If you or anyone you are in contact with are affected by this news and want to talk to someone independently, please call the Safe Spaces helpline on 0300 303 1056


Archbishops’ Council statement on ISB June 2023


Independent Barrister to conduct a Review of ISB phase 1

press release 11 September 2023
Leading public law barrister to head review into Independent Safeguarding Board

A leading public law barrister is to head the independent review into the first phase of the Church of England’s Independent Safeguarding Board (ISB), it was announced today.

The Archbishops’ Council has instructed Sarah Wilkinson, a barrister from Blackstone Chambers, to undertake a review of the ISB Phase 1. She is an experienced public law practitioner who has represented the Government both as sole and junior counsel in a wide range of high-profile judicial review cases.

The Archbishops’ Council has asked Ms Wilkinson to establish a clear account of the events from the conception, design and establishment of the ISB until the announcement of the termination of contracts of members, establish and identify the reasons for the action to terminate, and identify lessons to be learned based on the findings.

She will complete her review by the end of November and the Council will aim to publish this report as soon as possible following the end of November. This review will also inform the work of Professor Alexis Jay on the future of safeguarding.

The review was announced at the General Synod in July by the Archbishop of York, Stephen Cottrell, and follows the statement issued by the Council on the future of the ISB.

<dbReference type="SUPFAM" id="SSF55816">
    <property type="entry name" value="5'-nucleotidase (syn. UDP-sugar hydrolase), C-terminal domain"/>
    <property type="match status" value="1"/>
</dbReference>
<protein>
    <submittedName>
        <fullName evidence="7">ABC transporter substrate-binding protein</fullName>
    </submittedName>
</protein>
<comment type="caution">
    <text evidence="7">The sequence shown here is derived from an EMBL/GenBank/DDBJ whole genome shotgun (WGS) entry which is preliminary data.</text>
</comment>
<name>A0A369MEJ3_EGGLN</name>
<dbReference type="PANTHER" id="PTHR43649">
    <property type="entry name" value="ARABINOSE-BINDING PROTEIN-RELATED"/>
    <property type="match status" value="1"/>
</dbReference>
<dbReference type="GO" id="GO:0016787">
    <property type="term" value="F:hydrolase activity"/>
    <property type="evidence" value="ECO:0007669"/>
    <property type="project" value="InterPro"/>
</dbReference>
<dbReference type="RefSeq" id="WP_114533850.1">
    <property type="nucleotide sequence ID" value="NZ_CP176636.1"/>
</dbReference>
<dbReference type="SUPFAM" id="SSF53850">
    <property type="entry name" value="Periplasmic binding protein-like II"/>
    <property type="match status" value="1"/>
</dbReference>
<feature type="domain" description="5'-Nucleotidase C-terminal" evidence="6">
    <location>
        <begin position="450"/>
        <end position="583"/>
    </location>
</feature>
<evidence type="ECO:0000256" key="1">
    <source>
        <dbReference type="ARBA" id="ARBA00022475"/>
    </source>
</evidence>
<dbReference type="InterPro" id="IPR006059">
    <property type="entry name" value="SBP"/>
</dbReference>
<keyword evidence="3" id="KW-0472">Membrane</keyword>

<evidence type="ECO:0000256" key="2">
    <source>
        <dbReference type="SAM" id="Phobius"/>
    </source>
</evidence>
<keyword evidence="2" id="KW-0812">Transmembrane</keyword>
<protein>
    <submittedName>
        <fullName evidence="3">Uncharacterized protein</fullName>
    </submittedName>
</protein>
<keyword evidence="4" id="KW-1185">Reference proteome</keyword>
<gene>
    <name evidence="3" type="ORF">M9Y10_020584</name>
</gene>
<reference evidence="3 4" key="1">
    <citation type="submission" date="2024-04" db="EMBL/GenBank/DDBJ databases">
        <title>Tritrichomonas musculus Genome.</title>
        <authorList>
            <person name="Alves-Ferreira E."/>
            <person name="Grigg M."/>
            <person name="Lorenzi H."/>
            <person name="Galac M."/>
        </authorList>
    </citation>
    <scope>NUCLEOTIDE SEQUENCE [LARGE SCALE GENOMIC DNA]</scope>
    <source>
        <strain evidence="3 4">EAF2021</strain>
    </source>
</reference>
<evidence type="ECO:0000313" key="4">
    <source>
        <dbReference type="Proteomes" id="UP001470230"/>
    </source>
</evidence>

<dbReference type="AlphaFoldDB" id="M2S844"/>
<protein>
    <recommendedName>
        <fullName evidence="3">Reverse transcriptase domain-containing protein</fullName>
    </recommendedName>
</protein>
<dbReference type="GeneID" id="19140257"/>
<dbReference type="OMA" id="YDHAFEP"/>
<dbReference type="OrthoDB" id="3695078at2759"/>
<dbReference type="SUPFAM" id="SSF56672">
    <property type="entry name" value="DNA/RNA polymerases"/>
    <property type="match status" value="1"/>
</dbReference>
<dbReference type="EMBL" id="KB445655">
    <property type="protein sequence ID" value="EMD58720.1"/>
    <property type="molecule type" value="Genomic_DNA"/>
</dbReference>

Finding support
If you or anyone you are in contact with wish to talk to someone independently please call the Safe Spaces helpline on 0300 303 1056 or visit

Alternatively, you may wish to contact the diocesan safeguarding team in your area or the National Safeguarding Team – email

There are also a range of other support services available.

Link to Blackstone Chambers: Sarah Wilkinson


Living With Difference group: members named

press release

Living in Love and Faith – first facilitated group conversation held


The first meeting of the ‘Living With Difference’ group –  who have been invited to be part of a series of three facilitated conversations around the Prayers of Love and Faith – was held on Thursday September 7.

The members of the group are:

  • Ade Adebajo (Elected member of the London Diocesan Synod)
  • Ruth Bushyager (Bishop of Horsham)
  • John Dunnett (National Director, Church of England Evangelical Council)
  • Simon Friend (Co-Convenor of the Evangelical Forum for General Synod)
  • Giles Goddard (Vicar, St John’s Church Waterloo)
  • Jamie Harrison (Chair of the House of Laity, General Synod)
  • Sarah Jackson (CEO, Church Revitalisation Trust)
  • Helen King (Vice-Chair, General Synod Gender & Sexuality Group)
  • Karen Lund (Archdeacon of Manchester)
  • Kate Massey (Vicar, St Paul’s Stockingford)
  • Judith Maltby (Chaplain, Fellow & Dean of Welfare, Corpus Christi College, Oxford University)
  • Tom Middleton (Director of Forward in Faith and Secretary of the Council of Bishops of The Society)
  • Sarah Mullally (Bishop of London, Co-Chair of the LLF Implementation Steering Group)